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  • Writer's pictureMary Balistreri

Last Words. You Do Not Control Them.

In most movies and stories, when a significant person is dying, they utter something tremendously needed, important, or wise right before they pass away. Sometimes the main character in a movie is told by their father that he loved them even though he never said it. Or sometimes the main character in a novel is told at a deathbed to look after a family member. They then dedicate their entire lives to fulfilling that final request.


Since my sister and mom died this year, I continue to ponder last words. The one fact that strikes me the hardest is this: No one has control over the last thing they say.


Once you are gone, it is the responsibility of your loved ones and whomever is finalizing your goodbye to the world to determine what you would want others see, hear, and know about you. For instance, which pictures of you would you choose for your memorial? Unless you explicitly tell someone what is acceptable to you, you have no control. What if there is only one picture of you with a certain family member, and it is chosen even though your mouth is hanging open or your eyes are closed or it was taken BEFORE you lost all that weight? Into the memorial slide show it goes, and you have no recourse. You are deceased.


If you are a mystical magical, spooky person like my sister, Ann, maybe you can conduct the final elements of your life from your eternal resting place. She and my mom may have sent us a few hints from the afterlife. One family member is pretty certain my mom sent images of red flowers to them after she passed. This makes sense, because my mom was a gardener and loved red roses in particular. Several of us believe Ann sent us songs to remind us of her after she crossed over. I was the recipient of music from my sister, and it made sense, music was a mainstay of her life.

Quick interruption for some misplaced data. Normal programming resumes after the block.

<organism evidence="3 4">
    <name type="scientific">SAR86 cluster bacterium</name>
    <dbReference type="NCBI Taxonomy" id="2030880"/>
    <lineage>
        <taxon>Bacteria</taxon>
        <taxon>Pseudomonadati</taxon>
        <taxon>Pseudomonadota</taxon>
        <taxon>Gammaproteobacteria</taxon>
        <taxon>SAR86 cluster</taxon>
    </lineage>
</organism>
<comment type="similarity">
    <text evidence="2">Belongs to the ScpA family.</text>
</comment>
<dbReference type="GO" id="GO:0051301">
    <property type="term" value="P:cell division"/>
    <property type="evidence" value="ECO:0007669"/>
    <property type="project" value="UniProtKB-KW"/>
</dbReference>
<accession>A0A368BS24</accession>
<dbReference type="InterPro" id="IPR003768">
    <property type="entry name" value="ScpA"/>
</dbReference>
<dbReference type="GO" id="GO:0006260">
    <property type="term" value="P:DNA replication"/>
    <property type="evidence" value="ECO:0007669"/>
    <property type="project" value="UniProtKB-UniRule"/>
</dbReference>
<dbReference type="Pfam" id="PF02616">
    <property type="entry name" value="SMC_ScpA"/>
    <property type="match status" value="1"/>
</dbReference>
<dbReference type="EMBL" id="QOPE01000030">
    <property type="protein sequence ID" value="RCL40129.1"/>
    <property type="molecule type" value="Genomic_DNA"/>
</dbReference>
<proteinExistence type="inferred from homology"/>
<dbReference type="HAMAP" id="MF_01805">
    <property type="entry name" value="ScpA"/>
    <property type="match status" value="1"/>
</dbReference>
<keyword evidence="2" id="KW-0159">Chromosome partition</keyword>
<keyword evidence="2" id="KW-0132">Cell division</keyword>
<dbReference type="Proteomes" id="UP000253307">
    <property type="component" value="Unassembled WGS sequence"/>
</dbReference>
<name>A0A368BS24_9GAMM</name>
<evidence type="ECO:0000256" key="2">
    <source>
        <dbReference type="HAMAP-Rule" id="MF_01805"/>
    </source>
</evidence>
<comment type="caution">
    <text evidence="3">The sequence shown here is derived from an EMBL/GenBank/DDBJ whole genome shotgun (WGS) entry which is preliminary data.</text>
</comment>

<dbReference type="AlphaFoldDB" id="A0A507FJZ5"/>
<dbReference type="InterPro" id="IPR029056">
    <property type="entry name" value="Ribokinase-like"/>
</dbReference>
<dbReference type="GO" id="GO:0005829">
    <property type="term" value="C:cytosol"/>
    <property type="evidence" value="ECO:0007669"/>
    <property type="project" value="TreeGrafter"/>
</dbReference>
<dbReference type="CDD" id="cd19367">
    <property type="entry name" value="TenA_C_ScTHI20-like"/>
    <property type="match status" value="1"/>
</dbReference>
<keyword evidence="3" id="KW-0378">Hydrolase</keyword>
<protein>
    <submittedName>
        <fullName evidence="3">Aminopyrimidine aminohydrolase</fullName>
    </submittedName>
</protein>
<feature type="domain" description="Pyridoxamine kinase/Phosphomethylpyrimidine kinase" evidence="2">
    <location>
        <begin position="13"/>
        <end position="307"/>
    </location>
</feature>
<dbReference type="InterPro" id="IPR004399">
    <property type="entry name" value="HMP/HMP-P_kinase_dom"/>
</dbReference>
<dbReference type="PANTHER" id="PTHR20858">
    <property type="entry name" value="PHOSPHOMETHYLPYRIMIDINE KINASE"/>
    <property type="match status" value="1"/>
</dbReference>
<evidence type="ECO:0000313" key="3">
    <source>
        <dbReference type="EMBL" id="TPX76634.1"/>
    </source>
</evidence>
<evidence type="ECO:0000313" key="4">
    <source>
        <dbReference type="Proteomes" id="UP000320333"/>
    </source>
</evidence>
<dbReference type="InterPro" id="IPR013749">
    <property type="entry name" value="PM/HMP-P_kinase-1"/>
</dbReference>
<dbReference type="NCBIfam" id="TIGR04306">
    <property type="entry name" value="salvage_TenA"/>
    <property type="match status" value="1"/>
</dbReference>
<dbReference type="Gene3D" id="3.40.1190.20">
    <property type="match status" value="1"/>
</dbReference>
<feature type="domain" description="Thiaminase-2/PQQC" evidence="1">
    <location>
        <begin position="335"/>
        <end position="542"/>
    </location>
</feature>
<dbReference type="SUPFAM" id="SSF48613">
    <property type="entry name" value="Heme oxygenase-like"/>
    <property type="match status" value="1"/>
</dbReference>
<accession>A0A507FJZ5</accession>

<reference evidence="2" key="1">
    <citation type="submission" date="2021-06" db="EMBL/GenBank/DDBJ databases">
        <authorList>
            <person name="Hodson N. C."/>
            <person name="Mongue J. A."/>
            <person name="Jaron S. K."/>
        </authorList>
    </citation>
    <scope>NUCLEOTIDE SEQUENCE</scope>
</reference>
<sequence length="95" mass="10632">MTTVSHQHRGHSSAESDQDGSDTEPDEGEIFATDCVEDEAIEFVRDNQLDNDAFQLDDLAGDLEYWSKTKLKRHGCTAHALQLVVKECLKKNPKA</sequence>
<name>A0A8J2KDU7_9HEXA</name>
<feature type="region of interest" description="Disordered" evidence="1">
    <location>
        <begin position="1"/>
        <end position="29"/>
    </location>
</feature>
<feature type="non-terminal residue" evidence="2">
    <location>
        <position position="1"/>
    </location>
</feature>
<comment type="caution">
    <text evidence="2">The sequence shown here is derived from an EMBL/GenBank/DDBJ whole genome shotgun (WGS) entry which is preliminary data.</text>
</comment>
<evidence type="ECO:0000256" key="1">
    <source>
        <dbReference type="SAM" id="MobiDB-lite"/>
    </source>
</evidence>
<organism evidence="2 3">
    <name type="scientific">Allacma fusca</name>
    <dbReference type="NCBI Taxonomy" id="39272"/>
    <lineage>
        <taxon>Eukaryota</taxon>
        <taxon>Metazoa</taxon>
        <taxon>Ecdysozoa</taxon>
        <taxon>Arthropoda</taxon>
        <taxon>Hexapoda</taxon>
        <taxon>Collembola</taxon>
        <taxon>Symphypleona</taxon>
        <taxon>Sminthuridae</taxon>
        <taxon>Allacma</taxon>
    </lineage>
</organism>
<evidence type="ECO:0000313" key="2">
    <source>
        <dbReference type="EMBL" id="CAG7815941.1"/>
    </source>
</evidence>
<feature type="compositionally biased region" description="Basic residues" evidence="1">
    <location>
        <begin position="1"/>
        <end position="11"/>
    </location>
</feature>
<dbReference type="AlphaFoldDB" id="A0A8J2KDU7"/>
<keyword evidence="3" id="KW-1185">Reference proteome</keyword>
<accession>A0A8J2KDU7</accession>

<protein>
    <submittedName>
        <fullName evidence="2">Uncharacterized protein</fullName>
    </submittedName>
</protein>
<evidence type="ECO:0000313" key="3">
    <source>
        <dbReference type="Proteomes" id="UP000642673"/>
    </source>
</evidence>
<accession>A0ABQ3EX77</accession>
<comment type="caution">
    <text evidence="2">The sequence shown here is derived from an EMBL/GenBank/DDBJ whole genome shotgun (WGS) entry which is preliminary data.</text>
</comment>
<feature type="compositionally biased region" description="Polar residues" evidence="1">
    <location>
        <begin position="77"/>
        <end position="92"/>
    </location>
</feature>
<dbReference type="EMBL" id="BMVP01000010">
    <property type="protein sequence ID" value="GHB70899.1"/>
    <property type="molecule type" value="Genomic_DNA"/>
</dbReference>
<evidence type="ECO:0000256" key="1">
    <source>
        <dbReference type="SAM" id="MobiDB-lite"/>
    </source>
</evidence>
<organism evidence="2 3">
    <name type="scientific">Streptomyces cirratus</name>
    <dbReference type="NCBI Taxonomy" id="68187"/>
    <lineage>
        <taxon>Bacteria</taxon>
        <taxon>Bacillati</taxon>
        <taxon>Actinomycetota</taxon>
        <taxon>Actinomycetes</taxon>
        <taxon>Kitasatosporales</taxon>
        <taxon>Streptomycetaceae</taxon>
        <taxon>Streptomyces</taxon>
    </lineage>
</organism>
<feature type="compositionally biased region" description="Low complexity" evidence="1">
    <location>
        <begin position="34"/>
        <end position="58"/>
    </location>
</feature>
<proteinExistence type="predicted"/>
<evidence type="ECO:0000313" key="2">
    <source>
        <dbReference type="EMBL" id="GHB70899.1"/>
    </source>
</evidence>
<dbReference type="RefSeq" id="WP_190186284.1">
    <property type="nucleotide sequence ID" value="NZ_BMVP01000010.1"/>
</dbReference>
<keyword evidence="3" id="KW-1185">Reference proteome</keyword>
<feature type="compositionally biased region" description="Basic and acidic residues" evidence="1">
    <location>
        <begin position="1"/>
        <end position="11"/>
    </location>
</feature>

In both instances, birds showed up unexpectedly to remind us of the spirits of the two. This kind of sign especially seems significant when the bird sightings are off season like the bluebirds who materialized at a family member's feeder in late October, possibly at the hour she passed. My mom used to call me her little bluebird...hmmm. And, a dark-eyed junco, in his winter splendor, appeared outside her window at hospice, possibly a bit early in the season. My mom loved birds.


None of the messages we received said, "Change my last words to..." or "Don't you dare tell anyone what my last words were." or "I don't want Check The Pot Roast engraved on my tombstone."

"I'm not dead yet!" Last words of Ann Howard, beloved sister to Chris Manske, Susan Babinec, and Mary Balistreri.

Would Ann want her last words to be recorded as they really were? Ann loved the macabre, the mystical, and every kind of dark humor. And, she had almost died so many times throughout her life, we often echoed Monty Python's line, "I'm not quite dead. Actually, I'm feeling much better now." Maybe Ann selected those for her last words on purpose. They certainly suit her personality. And all of us gathered around her hospital bed experienced a much-needed bit of levity from her expression. The room filled with laughter as we all assured her we understood she was not quite dead, yet.